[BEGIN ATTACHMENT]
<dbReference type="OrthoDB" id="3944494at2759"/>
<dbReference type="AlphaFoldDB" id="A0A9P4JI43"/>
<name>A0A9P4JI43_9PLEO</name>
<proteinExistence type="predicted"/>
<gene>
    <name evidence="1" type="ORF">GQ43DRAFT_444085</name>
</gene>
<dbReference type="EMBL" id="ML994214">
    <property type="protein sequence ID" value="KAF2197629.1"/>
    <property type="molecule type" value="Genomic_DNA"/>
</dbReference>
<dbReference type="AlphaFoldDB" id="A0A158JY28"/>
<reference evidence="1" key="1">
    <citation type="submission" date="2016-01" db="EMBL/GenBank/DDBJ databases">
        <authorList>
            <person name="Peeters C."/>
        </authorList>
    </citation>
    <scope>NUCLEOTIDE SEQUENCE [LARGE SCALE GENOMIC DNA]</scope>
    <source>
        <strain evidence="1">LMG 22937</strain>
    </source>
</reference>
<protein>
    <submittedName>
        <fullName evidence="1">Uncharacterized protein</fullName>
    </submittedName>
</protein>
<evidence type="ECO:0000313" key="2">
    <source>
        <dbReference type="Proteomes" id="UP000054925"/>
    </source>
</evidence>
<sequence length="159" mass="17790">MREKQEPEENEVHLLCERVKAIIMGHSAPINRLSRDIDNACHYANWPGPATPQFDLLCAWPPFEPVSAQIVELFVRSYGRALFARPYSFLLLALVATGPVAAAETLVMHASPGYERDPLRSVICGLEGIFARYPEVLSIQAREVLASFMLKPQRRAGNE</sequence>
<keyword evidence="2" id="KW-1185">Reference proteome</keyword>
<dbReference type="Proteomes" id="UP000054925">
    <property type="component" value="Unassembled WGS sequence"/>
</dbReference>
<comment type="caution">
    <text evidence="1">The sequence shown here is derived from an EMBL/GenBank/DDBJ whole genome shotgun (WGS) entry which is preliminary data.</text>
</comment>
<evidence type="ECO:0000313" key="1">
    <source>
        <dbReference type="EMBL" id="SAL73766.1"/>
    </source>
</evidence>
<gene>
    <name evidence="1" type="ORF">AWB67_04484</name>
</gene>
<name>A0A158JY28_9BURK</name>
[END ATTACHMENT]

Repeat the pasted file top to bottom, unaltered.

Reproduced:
<dbReference type="OrthoDB" id="3944494at2759"/>
<dbReference type="AlphaFoldDB" id="A0A9P4JI43"/>
<name>A0A9P4JI43_9PLEO</name>
<proteinExistence type="predicted"/>
<gene>
    <name evidence="1" type="ORF">GQ43DRAFT_444085</name>
</gene>
<dbReference type="EMBL" id="ML994214">
    <property type="protein sequence ID" value="KAF2197629.1"/>
    <property type="molecule type" value="Genomic_DNA"/>
</dbReference>
<dbReference type="AlphaFoldDB" id="A0A158JY28"/>
<reference evidence="1" key="1">
    <citation type="submission" date="2016-01" db="EMBL/GenBank/DDBJ databases">
        <authorList>
            <person name="Peeters C."/>
        </authorList>
    </citation>
    <scope>NUCLEOTIDE SEQUENCE [LARGE SCALE GENOMIC DNA]</scope>
    <source>
        <strain evidence="1">LMG 22937</strain>
    </source>
</reference>
<protein>
    <submittedName>
        <fullName evidence="1">Uncharacterized protein</fullName>
    </submittedName>
</protein>
<evidence type="ECO:0000313" key="2">
    <source>
        <dbReference type="Proteomes" id="UP000054925"/>
    </source>
</evidence>
<sequence length="159" mass="17790">MREKQEPEENEVHLLCERVKAIIMGHSAPINRLSRDIDNACHYANWPGPATPQFDLLCAWPPFEPVSAQIVELFVRSYGRALFARPYSFLLLALVATGPVAAAETLVMHASPGYERDPLRSVICGLEGIFARYPEVLSIQAREVLASFMLKPQRRAGNE</sequence>
<keyword evidence="2" id="KW-1185">Reference proteome</keyword>
<dbReference type="Proteomes" id="UP000054925">
    <property type="component" value="Unassembled WGS sequence"/>
</dbReference>
<comment type="caution">
    <text evidence="1">The sequence shown here is derived from an EMBL/GenBank/DDBJ whole genome shotgun (WGS) entry which is preliminary data.</text>
</comment>
<evidence type="ECO:0000313" key="1">
    <source>
        <dbReference type="EMBL" id="SAL73766.1"/>
    </source>
</evidence>
<gene>
    <name evidence="1" type="ORF">AWB67_04484</name>
</gene>
<name>A0A158JY28_9BURK</name>